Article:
During the Challenge on HTTP attack detection, participants will have at their disposal an evaluation machine to house the contributions competing for the different tasks. There are a number of prerequisites that need to be fulfilled for the evaluation to be carried out properly. The machine would have to be either a PC or SUN with a SunOS (version 10 ou 9) or Linux ( Kernel 2.6.x).
operating system.

In order to simplify development as much as possible and allow participants to use the programming languages of their choice, different compilers and interpreters will be hosted by the machine :

  1. GCC 4.x
  2. Java EE 5 SDK (Java 1.5)
  3. J2EE 1.4 SDK (those who use 1.4 will not be affected)
  4. CPAN Perl Interpreter (stable release 5.8.8)
  5. Python Interpreter (stable release 2.5)

NOTE : Requests to install any other language must be made to the Challenge Team at least one month before the results of the different tasks are sent off.

On-line UNIX commands such as : autoconf, make, sed, awk, gawk, flex, bison and yacc will be available on the task evaluation machine.

To process datasets in XML format several code libraries exist for the different programming languages hosted by the machine :

  • Java : URLDecoder, present in various JDK
  • C/C++ : RudeCGI Library, version 4.0.1

  • Perl : CGI Parse module

    David Robins / HTTP-Parser-0.002 dbrobins/HTTP-Parser-0.02/

  • Python : Present in CGI packages with cgi.FieldStorage();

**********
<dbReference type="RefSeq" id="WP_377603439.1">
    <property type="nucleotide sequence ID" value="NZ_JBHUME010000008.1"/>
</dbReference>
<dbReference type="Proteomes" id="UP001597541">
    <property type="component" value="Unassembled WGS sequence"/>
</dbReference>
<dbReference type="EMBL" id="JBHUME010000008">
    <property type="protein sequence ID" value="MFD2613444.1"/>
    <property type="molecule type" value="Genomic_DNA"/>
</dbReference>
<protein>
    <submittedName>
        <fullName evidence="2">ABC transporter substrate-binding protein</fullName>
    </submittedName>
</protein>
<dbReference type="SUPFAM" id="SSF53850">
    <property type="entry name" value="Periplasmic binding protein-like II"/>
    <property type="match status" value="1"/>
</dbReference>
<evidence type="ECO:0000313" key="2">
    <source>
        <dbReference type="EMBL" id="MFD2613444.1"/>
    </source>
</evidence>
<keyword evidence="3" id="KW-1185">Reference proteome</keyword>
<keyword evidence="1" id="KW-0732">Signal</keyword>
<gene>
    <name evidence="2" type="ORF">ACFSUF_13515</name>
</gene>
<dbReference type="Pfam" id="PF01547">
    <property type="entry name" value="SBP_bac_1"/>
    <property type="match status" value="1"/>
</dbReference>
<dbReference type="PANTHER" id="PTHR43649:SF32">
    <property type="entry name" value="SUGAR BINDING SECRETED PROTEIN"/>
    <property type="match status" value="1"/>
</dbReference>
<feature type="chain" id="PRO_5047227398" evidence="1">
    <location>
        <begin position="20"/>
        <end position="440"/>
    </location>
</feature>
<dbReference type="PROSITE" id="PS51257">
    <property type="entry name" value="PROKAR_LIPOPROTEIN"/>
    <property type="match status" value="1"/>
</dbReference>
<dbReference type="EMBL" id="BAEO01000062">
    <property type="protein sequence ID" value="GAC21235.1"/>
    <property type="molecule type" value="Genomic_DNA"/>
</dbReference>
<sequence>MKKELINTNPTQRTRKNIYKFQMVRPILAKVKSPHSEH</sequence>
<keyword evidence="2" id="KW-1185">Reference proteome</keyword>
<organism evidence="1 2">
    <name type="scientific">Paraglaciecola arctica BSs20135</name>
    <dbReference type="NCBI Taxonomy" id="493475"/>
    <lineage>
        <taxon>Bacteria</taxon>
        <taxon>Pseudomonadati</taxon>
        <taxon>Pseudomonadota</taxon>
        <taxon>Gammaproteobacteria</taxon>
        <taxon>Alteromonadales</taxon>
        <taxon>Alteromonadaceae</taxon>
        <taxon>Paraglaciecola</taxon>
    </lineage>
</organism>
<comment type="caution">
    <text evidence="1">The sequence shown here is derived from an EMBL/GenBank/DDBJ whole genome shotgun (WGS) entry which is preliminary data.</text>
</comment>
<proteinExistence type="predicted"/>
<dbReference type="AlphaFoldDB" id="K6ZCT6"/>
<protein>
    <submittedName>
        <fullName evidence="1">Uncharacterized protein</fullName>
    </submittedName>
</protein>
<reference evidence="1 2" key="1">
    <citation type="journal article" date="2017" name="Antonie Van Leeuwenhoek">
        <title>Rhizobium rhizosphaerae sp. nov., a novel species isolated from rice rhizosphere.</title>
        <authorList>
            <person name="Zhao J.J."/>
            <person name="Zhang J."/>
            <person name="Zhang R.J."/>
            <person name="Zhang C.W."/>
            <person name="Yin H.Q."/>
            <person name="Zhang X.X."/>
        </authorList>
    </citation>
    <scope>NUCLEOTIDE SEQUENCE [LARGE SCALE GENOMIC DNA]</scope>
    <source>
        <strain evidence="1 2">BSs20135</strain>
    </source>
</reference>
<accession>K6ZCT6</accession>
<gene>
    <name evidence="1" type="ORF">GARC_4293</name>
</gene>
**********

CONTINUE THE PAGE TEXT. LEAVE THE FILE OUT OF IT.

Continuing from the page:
Response formats

Results should be stocked by participants programs in an export file in either XML or text-only format.

  1. XML : Participants will send back the class tag containing query number, attack class, context boolean and attack location if there is an attack.
  2. Text-only format with one response per line :
    <SampleId, ClassId, InContext, localisation> with location of character chain type with : [QUERY:min-max] or [HEADER:min-max]

Example : <1,3,1,QUERY:45-74> means that query 1 has been classed as SQL INJECTION (i.e. an attack), that the attack is situated in the right context and that it is situated between characters 45 and 74.

Challenge Committee

The winners will be judged on the basis of results obtained in different tasks. The significance of the algorithms will also be assessed. Value will be placed on non-straightforward approaches and the most innovative ideas will be selected by a group of experts for the "Creativity Award".

Introduction - Main objectives - Dataset - Evaluation - Cooperation

This Challenge will be organized in cooperation with Bee ware.
Founded in 2001, Bee Ware is the leading provider of Secure Web Enabled Delivery solutions. Built to Open Standards, Bee Ware's award-winning appliance based solutions ensure security, high performance and business continuity for the world's most demanding organisations. Bee Ware is headquartered in Aix-en-Provence, France, and runs operations throughout Europe.




Design: Thomas Heitz - Update: Mathieu Roche